False fraud scandal goes to Michigan Supreme Court

Jonathan Oosting
The Detroit News
Michigan's Unemployment Insurance Agency (UIA) website

Lansing — Out-of-work residents who were falsely accused of unemployment insurance fraud continue to suffer financial and personal consequences, say attorneys and advocates urging the Michigan Supreme Court to revive a class-action lawsuit.

Justices will hear oral arguments Wednesday afternoon in a case that has major implications for tens of thousands of claimants who were wrongly flagged for fraud and penalized by the Michigan Unemployment Insurance Agency. The state relied on an error-prone automated computer system over a nearly two-year span beginning in 2013.

“Five years later, we’re still seeing people who are filing for bankruptcy, losing homes or can’t pass credit checks,” said Jennifer Lord, an attorney representing the named plaintiffs in the suit.

The agency reversed more than 40,000 determinations made by the computer system between October 2013 and August 2015. The state has acknowledged errors and changed various policies and protocols as a result, but it is fighting the suit.

The case boils down to a technical argument: Were plaintiffs harmed when the state accused them of fraud, or when it seized their income tax refunds and garnished their wages?

A Michigan Court of Appeals panel sided with the state last year, ruling that plaintiffs failed to file their case within six months “following the happening of the event giving rise to the cause of action,” as required in suits seeking financial damages against the state.

Michigan Attorney General Bill Schuette’s office, which is representing the unemployment insurance agency in the case, is asking the Supreme Court to uphold the dismissal. Plaintiffs did not sue, or file a notice of intent to sue, within six months of receiving notice of the fraud determination, the state argues.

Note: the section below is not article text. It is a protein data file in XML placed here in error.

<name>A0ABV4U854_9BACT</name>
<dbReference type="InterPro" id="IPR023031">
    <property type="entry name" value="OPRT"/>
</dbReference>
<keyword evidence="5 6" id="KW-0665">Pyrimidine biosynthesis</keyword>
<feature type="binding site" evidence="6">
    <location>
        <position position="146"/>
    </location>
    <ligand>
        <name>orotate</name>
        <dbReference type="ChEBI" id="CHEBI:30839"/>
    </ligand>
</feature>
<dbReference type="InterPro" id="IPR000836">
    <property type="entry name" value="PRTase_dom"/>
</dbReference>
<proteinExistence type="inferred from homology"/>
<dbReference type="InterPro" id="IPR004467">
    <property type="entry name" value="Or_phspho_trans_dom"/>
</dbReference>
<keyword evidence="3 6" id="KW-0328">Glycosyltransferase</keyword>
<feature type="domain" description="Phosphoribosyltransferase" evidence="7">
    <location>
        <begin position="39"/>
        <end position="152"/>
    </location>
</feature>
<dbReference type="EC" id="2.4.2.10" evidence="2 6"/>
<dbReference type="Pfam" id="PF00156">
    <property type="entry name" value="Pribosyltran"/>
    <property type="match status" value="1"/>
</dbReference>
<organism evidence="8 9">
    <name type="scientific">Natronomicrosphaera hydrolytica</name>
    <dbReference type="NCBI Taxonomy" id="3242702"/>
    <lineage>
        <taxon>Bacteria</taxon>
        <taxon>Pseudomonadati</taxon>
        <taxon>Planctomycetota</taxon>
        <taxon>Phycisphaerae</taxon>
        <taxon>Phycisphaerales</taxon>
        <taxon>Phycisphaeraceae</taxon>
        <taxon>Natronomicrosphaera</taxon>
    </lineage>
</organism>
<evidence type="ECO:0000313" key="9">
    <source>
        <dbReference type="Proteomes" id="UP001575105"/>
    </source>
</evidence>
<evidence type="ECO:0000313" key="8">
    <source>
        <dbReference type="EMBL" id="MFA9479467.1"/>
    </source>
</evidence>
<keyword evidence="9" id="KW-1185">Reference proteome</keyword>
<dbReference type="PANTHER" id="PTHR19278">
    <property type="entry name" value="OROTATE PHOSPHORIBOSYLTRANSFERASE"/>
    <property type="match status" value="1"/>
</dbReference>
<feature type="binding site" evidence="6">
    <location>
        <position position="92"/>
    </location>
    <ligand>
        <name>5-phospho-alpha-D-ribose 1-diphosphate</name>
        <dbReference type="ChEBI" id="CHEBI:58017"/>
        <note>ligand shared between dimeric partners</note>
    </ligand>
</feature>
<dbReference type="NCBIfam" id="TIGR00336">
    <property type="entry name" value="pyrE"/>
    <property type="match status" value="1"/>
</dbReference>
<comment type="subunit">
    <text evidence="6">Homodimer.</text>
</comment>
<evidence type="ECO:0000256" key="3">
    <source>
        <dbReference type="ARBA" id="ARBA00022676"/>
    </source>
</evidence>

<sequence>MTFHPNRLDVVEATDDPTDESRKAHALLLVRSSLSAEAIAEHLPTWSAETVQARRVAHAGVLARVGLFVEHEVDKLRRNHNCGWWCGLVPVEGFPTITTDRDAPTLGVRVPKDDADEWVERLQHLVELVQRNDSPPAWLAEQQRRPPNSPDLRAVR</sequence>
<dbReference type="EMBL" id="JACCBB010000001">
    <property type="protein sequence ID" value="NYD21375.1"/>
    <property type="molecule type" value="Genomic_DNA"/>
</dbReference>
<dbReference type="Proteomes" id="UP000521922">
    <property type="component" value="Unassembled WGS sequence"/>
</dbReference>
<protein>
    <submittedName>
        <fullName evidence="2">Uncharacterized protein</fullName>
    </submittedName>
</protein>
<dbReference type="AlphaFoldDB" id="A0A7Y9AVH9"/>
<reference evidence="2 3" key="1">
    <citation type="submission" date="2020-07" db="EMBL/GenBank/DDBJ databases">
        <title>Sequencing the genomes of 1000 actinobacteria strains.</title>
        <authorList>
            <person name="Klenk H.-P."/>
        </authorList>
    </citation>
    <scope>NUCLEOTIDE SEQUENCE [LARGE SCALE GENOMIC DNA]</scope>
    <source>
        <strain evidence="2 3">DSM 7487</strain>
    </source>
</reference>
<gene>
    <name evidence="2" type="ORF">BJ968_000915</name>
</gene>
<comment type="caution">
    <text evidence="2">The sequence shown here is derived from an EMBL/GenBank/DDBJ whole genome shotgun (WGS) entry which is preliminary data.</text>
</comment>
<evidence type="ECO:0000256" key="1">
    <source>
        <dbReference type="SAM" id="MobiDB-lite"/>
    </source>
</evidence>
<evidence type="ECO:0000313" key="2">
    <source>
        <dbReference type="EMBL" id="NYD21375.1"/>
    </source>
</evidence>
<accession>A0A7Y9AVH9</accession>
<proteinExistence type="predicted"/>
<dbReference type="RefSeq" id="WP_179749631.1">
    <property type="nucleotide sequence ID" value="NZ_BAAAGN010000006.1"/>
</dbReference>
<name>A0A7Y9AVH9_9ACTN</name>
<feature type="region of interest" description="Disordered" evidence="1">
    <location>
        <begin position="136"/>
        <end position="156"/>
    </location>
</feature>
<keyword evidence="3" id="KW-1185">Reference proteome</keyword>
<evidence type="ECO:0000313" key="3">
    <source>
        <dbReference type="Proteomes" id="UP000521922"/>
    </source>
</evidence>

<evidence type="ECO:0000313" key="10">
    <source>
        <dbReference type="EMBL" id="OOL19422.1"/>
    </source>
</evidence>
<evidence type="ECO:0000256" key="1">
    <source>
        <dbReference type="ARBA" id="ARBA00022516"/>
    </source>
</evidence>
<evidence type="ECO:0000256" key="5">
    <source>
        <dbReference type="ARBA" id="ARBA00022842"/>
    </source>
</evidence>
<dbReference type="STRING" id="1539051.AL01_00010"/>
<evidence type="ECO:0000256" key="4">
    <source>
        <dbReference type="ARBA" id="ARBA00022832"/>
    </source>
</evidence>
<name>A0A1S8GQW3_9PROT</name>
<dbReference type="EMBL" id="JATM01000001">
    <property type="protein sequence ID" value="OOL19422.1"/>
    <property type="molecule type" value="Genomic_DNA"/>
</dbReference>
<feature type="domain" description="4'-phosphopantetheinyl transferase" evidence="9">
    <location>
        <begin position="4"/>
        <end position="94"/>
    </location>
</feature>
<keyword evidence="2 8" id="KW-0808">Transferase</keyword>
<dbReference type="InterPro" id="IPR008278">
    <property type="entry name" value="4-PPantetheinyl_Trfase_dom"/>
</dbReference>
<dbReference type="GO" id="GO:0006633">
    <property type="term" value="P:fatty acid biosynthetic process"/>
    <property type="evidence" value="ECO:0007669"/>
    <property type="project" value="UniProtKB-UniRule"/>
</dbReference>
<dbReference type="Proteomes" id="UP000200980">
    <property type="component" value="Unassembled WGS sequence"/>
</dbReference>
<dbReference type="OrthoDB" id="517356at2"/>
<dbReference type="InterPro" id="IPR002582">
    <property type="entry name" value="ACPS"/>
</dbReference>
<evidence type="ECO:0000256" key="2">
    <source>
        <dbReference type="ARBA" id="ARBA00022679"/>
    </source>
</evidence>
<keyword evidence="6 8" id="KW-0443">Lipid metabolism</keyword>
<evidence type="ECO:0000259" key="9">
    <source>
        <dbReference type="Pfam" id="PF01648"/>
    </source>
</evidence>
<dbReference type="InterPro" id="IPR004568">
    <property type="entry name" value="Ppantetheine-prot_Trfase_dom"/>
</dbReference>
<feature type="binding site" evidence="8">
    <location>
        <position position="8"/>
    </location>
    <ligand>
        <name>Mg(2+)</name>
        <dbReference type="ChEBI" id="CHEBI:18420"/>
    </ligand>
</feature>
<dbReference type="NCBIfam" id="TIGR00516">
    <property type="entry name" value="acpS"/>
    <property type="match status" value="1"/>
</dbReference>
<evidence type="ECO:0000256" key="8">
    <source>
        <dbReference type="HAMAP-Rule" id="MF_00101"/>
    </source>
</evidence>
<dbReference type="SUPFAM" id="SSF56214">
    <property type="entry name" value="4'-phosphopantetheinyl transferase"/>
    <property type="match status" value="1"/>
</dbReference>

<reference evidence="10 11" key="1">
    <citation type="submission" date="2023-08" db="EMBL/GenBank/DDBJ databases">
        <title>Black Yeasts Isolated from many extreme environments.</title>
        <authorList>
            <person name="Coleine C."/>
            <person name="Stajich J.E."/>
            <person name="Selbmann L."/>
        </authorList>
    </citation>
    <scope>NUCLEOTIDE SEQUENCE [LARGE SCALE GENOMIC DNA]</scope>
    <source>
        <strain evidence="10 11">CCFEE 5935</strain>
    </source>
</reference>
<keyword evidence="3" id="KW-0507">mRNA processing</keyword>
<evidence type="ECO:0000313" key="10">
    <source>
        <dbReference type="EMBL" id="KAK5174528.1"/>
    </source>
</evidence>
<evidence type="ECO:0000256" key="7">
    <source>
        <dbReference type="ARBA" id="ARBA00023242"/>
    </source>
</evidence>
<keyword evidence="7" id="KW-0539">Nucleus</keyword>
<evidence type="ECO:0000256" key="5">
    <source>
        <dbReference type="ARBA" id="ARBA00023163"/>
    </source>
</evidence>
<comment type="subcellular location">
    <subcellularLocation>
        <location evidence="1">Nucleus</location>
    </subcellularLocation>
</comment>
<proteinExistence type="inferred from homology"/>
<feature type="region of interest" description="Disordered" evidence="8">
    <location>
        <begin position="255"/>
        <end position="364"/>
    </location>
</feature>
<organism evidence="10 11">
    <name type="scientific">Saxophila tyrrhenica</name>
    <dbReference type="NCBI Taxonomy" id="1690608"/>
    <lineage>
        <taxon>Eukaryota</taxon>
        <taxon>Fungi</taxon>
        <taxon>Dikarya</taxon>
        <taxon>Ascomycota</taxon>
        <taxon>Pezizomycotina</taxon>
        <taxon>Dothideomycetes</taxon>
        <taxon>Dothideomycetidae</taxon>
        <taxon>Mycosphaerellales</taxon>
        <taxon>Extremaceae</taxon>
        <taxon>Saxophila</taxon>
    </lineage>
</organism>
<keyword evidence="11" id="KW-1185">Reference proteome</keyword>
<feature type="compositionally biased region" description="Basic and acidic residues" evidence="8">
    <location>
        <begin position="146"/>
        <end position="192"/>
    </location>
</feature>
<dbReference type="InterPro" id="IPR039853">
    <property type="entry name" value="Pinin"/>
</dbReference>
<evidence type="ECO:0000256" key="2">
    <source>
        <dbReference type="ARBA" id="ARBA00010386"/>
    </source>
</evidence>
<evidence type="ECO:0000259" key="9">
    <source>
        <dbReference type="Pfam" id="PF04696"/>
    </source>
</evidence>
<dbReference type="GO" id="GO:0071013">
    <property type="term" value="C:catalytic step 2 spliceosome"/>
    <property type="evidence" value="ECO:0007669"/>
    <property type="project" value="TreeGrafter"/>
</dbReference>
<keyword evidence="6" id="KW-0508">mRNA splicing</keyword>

“The agency does not mean to suggest the consequence of having their claim dismissed are not real or important to plaintiffs,” state attorneys wrote in a brief asking justices to deny appeal.

“They no doubt are, and the agency has taken many actions to address the issues raised by plaintiffs and other claimants. But those consequences do not change the fact that the Court of Appeals correctly applied the law to the facts presented.”

Claimants who say the state violated their due process rights argue the six-month clock should have started ticking when the state seized their property. Lead plaintiff Grant Bauserman, who was accused of fraud after receiving a delayed bonus from a previous job, had his federal income taxes seized in June 2015 and sued in September of the same year.

Plaintiffs who sued early in the process would have been kicked out of court “so fast” for premature claims, Lord said, calling the seizures a form of “state-approved and state-sponsored theft from tens of thousands of innocent victims.”

Rebecca Williams, a former Michigan resident now living in North Carolina, said she did not realize she'd been accused of fraud in 2014 until her $3,850 federal income tax refund was seized in early 2017. Because of penalties and interest, she owed $100,600, she said, and had to hire an attorney to fight related criminal charges that have been dismissed but continue to make it difficult for her to find steady work.